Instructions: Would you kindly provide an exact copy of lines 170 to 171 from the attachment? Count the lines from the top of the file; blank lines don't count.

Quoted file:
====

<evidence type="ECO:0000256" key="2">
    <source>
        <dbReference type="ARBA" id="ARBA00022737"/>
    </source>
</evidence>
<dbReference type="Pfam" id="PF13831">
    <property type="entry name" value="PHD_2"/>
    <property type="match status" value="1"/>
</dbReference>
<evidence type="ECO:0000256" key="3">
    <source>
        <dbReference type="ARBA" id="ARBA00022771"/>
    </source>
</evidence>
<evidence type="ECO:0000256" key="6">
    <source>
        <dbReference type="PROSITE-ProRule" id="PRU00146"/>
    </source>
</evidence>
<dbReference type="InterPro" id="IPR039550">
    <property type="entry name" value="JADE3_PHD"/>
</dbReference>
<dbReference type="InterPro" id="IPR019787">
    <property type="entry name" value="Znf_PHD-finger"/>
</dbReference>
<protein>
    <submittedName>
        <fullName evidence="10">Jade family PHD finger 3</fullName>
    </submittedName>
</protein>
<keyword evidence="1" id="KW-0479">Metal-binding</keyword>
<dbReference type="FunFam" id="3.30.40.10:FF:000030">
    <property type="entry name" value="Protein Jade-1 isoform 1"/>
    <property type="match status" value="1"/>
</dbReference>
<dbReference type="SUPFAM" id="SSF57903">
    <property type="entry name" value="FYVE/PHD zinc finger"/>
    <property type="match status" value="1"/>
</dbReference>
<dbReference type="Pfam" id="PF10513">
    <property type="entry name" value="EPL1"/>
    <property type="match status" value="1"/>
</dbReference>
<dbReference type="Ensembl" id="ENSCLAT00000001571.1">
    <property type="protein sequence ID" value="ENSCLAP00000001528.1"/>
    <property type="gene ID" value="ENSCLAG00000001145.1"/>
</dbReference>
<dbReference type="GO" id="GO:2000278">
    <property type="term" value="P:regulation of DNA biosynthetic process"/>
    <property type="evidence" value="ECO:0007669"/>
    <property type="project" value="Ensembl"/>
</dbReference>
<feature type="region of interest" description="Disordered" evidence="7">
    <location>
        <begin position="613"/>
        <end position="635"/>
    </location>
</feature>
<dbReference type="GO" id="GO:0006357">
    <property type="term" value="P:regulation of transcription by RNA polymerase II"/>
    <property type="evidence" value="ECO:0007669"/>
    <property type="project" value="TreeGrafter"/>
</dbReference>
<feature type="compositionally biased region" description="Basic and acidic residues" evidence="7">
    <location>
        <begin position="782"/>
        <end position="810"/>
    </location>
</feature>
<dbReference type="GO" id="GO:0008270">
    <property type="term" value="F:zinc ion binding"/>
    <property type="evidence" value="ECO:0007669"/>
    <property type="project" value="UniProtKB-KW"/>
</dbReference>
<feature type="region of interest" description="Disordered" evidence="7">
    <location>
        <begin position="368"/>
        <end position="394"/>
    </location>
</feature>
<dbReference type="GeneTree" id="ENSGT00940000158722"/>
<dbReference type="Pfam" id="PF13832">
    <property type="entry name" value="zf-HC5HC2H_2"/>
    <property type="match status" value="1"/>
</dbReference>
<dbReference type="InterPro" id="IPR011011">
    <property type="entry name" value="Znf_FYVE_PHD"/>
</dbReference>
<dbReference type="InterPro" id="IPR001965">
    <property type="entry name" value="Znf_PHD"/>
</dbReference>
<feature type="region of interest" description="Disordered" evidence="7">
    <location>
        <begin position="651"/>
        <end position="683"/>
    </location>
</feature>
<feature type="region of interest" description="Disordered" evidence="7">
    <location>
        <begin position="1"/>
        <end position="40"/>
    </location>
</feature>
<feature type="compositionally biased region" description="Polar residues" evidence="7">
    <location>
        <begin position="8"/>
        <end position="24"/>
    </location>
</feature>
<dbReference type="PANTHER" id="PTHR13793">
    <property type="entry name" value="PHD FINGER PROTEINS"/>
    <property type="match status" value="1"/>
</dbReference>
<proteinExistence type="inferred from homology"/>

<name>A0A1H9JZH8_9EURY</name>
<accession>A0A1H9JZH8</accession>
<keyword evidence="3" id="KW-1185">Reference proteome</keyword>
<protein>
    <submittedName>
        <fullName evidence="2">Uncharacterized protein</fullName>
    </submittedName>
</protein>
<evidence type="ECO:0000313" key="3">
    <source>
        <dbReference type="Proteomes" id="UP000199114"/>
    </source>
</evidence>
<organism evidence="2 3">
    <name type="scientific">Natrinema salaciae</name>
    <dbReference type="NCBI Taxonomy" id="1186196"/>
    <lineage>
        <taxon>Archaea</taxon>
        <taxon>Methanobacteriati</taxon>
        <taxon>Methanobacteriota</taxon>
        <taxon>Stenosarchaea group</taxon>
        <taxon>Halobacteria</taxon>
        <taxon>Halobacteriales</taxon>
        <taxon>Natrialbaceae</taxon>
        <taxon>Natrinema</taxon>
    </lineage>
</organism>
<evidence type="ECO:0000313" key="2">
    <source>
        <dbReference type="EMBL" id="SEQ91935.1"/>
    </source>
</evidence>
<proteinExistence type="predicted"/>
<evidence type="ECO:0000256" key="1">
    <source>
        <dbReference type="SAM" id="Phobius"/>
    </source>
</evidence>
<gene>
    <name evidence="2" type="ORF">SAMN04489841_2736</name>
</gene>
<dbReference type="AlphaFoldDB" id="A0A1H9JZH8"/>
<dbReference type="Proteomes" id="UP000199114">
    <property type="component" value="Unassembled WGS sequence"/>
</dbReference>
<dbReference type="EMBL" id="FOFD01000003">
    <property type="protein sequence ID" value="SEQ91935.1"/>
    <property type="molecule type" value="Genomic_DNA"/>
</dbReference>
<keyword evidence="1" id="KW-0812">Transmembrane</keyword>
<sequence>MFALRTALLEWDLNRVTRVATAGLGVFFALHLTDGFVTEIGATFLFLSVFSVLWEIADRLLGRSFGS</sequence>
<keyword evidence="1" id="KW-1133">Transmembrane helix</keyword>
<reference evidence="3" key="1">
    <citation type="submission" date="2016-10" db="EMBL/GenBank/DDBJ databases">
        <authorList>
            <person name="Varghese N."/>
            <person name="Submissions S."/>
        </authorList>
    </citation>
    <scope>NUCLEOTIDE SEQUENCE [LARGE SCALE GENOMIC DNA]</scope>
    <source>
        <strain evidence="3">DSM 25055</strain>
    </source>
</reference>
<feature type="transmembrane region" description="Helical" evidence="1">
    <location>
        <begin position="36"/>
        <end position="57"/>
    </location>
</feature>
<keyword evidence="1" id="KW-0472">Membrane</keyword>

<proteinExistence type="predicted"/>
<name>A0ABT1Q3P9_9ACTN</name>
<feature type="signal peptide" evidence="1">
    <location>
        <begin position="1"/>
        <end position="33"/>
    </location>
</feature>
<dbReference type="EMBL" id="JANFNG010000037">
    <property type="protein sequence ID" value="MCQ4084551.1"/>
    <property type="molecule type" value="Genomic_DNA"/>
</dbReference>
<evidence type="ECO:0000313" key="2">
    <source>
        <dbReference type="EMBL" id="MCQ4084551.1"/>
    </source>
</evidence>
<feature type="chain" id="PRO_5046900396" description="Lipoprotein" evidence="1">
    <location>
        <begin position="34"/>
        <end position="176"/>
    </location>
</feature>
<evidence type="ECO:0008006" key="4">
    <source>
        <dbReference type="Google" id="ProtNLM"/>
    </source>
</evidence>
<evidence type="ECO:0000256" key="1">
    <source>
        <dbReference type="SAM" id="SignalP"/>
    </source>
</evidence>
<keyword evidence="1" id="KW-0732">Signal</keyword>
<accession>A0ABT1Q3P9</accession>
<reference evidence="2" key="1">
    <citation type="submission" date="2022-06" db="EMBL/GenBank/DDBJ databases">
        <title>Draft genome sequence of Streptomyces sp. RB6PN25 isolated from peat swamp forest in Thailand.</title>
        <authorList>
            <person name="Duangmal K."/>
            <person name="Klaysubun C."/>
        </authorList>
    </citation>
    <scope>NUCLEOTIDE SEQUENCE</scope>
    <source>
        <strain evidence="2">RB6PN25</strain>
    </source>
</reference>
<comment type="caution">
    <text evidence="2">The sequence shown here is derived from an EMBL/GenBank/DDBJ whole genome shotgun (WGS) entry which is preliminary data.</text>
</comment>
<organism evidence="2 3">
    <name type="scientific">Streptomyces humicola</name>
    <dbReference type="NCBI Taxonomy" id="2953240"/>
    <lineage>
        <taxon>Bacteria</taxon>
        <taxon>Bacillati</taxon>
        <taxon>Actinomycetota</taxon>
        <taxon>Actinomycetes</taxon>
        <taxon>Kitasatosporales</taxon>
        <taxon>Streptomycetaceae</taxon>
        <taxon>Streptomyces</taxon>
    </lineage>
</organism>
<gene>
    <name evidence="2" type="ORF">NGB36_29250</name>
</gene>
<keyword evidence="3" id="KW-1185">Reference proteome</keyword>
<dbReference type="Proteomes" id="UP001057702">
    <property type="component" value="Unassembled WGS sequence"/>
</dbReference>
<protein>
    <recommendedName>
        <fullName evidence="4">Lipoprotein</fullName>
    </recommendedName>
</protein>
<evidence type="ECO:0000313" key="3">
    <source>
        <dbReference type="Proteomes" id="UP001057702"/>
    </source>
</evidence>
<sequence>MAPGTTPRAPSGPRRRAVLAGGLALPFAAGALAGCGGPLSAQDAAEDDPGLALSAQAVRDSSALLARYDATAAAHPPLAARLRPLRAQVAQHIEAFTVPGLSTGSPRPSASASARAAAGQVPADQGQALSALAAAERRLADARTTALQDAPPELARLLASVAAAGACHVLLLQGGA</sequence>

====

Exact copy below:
            <person name="Varghese N."/>
            <person name="Submissions S."/>